When World-Views Collide
What should skeptics do when pathological world-views collide? A recent festival in a small coastal town in New South Wales (in Australia) produced some friction between New Agers and fundamentalist Christians and prompted these reflections.
First, it isn’t always prudent or wise for skeptics to directly confront the counterculture. Benign neglect may well be the wisest course. For example, a few years ago, the Canberra Skeptics picketed a Festival of Alternative Medicine and ESP. We scored some points and gained publicity for the Skeptics; but we also got the event onto the front page of The Canberra Times and thousands came out to the festival. The following year, overcome as much by inertia as careful strategic planning, we ignored the festival and it was a comparative flop.
Skeptics certainly need to be prepared to apply the blowtorch, but keep in mind the possible consequences of doing so. If it just provides the New Age with the oxygen of free publicity, then the temptation should be resisted. No free rides.
Bear in mind, in particular, the media craving to respect the commendable liberal principles of tolerance and balance. This means that the media will want to present the issues as ones where (maybe) skeptics have some important points to defend, but, on the other hand, so do the New Agers. What the press regards as a balanced report can be extremely satisfactory to the fruitcakes.
Secondly, there is an important principle which skeptics can exploit. It’s the cognitive equivalent of the principle in the martial arts of using the force of your opponents to your advantage. The principle is: For every fruitcake there is an equal and opposite anti-fruitcake. We should try to harness the energies of the counter-culture to our advantage and thereby, in some cases at least, see them harmlessly dissipated.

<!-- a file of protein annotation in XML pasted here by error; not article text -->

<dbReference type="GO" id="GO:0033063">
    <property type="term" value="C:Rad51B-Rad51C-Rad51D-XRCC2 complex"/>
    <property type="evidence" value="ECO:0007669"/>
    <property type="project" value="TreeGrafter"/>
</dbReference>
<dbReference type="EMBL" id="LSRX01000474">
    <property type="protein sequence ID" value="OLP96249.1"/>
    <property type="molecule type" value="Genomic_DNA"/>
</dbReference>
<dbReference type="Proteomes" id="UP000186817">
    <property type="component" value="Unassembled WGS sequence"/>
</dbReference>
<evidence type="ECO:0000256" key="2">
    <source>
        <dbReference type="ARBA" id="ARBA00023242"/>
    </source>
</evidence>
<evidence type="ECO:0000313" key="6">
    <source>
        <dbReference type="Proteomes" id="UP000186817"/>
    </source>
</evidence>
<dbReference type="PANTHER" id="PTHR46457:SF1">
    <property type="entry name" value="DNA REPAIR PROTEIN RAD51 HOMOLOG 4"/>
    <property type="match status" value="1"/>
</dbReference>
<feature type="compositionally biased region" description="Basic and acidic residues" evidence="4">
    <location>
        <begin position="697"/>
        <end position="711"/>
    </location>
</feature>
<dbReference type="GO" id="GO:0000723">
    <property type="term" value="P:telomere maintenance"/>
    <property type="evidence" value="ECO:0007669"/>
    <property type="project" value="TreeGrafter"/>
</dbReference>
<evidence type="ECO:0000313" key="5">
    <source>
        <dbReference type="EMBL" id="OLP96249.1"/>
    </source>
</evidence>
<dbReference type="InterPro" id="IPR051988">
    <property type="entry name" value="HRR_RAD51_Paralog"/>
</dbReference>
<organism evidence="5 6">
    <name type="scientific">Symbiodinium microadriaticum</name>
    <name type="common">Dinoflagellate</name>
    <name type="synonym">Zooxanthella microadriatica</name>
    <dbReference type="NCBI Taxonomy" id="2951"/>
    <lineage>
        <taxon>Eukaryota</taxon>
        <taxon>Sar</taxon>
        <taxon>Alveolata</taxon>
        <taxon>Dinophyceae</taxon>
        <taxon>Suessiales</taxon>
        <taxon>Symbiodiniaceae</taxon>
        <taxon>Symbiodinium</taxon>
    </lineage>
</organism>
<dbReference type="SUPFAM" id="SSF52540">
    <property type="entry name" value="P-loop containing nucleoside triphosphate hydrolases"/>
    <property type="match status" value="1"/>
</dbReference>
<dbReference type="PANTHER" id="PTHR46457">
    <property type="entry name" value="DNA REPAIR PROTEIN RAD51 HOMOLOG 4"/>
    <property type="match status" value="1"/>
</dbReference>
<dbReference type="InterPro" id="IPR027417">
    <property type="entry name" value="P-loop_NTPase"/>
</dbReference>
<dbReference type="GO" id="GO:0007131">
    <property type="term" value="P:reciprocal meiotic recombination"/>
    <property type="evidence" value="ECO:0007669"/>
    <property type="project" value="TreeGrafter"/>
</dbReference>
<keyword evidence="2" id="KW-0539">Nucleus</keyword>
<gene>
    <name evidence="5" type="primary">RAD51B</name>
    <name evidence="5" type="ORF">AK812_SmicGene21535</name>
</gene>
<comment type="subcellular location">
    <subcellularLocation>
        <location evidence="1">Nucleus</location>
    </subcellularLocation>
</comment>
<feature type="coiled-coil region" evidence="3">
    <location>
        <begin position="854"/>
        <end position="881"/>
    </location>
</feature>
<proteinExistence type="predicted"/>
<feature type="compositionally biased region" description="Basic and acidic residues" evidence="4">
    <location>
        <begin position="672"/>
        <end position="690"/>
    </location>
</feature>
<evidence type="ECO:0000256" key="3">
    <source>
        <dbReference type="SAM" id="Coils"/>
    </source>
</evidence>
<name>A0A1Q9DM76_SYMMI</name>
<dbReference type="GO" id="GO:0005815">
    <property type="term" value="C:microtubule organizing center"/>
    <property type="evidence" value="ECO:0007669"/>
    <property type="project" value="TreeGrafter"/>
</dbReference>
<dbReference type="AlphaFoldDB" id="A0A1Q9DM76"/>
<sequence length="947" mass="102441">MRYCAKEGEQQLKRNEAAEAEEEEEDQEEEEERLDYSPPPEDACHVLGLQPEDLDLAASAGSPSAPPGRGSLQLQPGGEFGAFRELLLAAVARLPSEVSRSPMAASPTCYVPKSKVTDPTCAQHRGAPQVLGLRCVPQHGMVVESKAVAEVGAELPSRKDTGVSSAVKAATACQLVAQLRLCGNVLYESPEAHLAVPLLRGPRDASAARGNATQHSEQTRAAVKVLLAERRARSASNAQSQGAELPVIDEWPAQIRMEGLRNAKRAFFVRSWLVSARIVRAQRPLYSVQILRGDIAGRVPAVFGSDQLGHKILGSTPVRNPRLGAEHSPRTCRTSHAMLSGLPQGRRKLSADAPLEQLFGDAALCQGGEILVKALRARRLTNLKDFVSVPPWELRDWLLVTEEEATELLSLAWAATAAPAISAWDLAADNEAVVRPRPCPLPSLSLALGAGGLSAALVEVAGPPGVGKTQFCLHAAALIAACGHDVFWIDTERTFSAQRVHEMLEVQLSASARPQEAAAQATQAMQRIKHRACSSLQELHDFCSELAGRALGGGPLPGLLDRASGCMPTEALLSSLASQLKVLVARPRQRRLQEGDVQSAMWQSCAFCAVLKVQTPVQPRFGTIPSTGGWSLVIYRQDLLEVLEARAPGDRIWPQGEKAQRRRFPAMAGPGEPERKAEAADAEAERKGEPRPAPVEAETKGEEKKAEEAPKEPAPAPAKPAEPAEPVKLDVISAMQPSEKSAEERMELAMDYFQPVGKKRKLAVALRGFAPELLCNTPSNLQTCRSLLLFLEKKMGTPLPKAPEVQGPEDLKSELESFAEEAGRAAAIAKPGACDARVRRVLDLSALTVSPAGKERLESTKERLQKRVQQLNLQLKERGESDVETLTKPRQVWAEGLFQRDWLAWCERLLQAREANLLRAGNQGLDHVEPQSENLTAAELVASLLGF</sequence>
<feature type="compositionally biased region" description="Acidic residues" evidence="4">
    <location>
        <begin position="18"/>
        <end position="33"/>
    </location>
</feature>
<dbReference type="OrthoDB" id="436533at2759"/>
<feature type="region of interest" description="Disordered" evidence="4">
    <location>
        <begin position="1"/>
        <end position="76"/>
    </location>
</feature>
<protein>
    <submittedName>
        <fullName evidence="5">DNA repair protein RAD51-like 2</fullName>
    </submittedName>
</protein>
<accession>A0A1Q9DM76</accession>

The anti-fruitcake principle (if my memory serves me) can be attributed to Patrick Moore. Moore suggested it some years ago, although not under that name (as I recall) in The New Scientist.
As a high profile scientific journalist, Moore gets a lot of letters, which he divides into three categories: “For reply soon,” “For reply when time permits,” and “Oh dear!” The latter, however, serves a useful function.
Suppose Moore receives a letter from a flat-earther in Yorkshire. He knows from experience that if he replies, patiently addressing the points raised, a time-consuming and unprofitable correspondence will be initiated. So, he riffles through the “Oh dear!” pile until he finds, for instance, a letter from a group in Germany who maintain that we actually live on the inside of a sphere. He then writes back to the flat-earther and says, “Your letter raises some very important issues; I have taken the liberty of forwarding it to Herr Schmidt’s group in Stuttgart, who I know will be very interested in the points that you raise.” Any exchange that then ensues at least does not involve Moore.
The answer to the skeptics’ dilemma is straightforward. Which side should we cheer for when pathological world-views collide? Neither. But we can still cheer nonetheless. And enjoy!